>Full review: Black in America, Part I

>CNN’s most talked-about documentary, Black in America, premiered last night, with its first installment focusing on black women and family. I fought drowsiness to stay up and watch the two-hour program and was overall pleased. I thought the stories were compelling and gave an eye-opening glimpse to what it’s like being a black woman or a black family in this country. However, I was slightly disappointed. I would have liked to seen CNN focus a little bit more on black women, but I understand that, due to time constraints, it’s nearly impossible to focus on every issue that affects the lives of black women.

That being said, I will give what I think should have been discussed.

Black women and sexuality:

Our sexuality is constantly portrayed and on display in the media. I was disappointed that none of last night’s stories focused on this aspect. Black female sexuality has always been a fascination with mainstream society. Misconceptions about black female sexuality have been used to restrict and demean black women to the point where it’s affected our ability to feel as comfortable as white women when it comes to “sexually expressing and liberating” ourselves from the bonds of discrimination. Maybe that will be discussed a little on tonight’s installment focusing on the black man.

Colorism in the black community:

Discrimination based on the shade of a black person’s skin still exists in our community. Light-skinned, or high-yellow black women are still favored over brown and darker-skinned women. Just look at the music videos and other forms of media. Light-skinned black women are also portrayed as being more wholesome and innocent while darker-skinned women are viewed as devious and over-sexed. The perception of lighter-skinned black women as being more desireable also hurts us as women when it comes to the dating pool. Sadly, some black men (and other races/ethnicities) still go by the notion of the fairer a person’s skin is, the more attractive a woman is.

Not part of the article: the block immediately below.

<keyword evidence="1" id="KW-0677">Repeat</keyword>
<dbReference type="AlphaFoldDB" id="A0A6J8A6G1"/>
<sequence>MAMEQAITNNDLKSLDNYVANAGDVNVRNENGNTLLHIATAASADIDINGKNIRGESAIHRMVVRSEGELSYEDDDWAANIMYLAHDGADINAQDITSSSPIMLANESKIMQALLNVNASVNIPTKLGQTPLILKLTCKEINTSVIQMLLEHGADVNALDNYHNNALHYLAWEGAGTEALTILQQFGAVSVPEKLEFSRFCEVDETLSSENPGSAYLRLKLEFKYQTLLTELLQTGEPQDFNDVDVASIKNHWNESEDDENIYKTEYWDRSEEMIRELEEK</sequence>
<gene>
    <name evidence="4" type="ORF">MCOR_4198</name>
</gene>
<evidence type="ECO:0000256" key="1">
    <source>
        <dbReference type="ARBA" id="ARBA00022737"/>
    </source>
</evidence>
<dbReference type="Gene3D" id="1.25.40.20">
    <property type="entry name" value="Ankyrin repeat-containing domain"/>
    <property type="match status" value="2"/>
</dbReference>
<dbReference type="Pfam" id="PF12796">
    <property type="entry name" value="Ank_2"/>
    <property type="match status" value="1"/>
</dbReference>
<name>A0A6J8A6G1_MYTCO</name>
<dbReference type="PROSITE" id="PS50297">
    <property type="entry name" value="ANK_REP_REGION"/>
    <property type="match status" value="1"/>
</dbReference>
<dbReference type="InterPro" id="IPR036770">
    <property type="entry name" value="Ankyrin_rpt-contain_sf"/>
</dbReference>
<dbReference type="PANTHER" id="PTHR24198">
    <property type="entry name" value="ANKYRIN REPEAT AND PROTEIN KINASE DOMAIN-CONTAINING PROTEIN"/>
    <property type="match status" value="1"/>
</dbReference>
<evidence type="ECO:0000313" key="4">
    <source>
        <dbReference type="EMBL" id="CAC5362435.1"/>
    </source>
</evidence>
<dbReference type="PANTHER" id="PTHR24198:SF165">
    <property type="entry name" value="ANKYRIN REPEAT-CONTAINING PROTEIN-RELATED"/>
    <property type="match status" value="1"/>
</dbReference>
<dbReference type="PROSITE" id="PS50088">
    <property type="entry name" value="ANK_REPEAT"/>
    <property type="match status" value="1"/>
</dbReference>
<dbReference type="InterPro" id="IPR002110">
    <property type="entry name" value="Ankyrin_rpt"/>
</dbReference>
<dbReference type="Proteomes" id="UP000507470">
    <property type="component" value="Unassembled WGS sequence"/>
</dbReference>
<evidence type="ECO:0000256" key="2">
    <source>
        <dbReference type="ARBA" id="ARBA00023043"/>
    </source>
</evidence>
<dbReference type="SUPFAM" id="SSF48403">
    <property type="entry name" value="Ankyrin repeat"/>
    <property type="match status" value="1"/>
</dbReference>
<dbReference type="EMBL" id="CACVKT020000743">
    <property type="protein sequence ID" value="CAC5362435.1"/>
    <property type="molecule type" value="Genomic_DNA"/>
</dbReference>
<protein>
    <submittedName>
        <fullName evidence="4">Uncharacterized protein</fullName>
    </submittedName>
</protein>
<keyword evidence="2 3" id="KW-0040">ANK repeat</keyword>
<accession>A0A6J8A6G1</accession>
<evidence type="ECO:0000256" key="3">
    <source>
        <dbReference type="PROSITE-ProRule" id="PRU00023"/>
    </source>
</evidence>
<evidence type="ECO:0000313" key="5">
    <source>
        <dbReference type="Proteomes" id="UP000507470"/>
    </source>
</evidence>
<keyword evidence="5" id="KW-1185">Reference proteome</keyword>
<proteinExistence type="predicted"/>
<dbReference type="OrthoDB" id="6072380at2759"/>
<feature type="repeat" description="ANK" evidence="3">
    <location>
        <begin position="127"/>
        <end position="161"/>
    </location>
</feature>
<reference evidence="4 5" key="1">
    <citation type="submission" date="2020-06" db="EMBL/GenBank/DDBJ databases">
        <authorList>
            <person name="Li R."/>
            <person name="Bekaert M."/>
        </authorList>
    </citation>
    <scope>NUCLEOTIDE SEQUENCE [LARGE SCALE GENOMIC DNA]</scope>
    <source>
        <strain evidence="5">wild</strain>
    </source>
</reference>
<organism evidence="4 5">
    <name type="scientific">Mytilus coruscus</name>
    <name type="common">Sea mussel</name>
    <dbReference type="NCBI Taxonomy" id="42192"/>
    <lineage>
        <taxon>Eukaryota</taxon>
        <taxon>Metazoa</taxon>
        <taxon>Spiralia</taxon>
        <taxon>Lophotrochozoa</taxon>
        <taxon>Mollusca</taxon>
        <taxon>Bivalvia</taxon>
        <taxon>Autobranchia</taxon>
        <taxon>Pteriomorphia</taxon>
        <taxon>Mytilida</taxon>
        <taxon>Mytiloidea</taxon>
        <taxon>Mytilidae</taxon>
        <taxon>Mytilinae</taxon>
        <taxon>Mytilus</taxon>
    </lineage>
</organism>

Sexism towards black women:

Racism and sexism is a constant battle black women face. This two-fold weapon of discrimination impacts black women to the point that it causes us to face more stress at work and at home. More so, sexism in the black community is alive and well: black women are routinely denied the basic right to equality in our churches and other forms of black institutions. Black women are systematically encouraged to throw all of their efforts to fighting racism and think of sexism as a white woman’s battle. This narrow-minded view of issues that affect black women continues to keep us in a box when it comes to fighting to get ahead, inside and outside of our community.

Impact of dating outside of their race on black women:

I wanted to see more of this, quite frankly. There’s a double standard in the black community when it comes to dating outside of their race. Black men have been exercising their right to choices for decades while black women have been encouraged to date and mate within the community. In some circles of the black community, black women are chastise for dating outside of their race. Also, in some circles, black women lose their identity when they try something new. So, to avoid the fear of being shut out of the community, black women continue to hold a rigid view of their romantic lives. To avoid being labeled a turncoat, black women continue to hold out hope that their Black Prince will come and sweep them off their feet.

Like I said before, I was overall pleased and impressed with the first documentary. I loved how the stories did focus on black women and families of different income levels and socio-economic statuses. I’m hoping the focus on the black man will be equally compelling.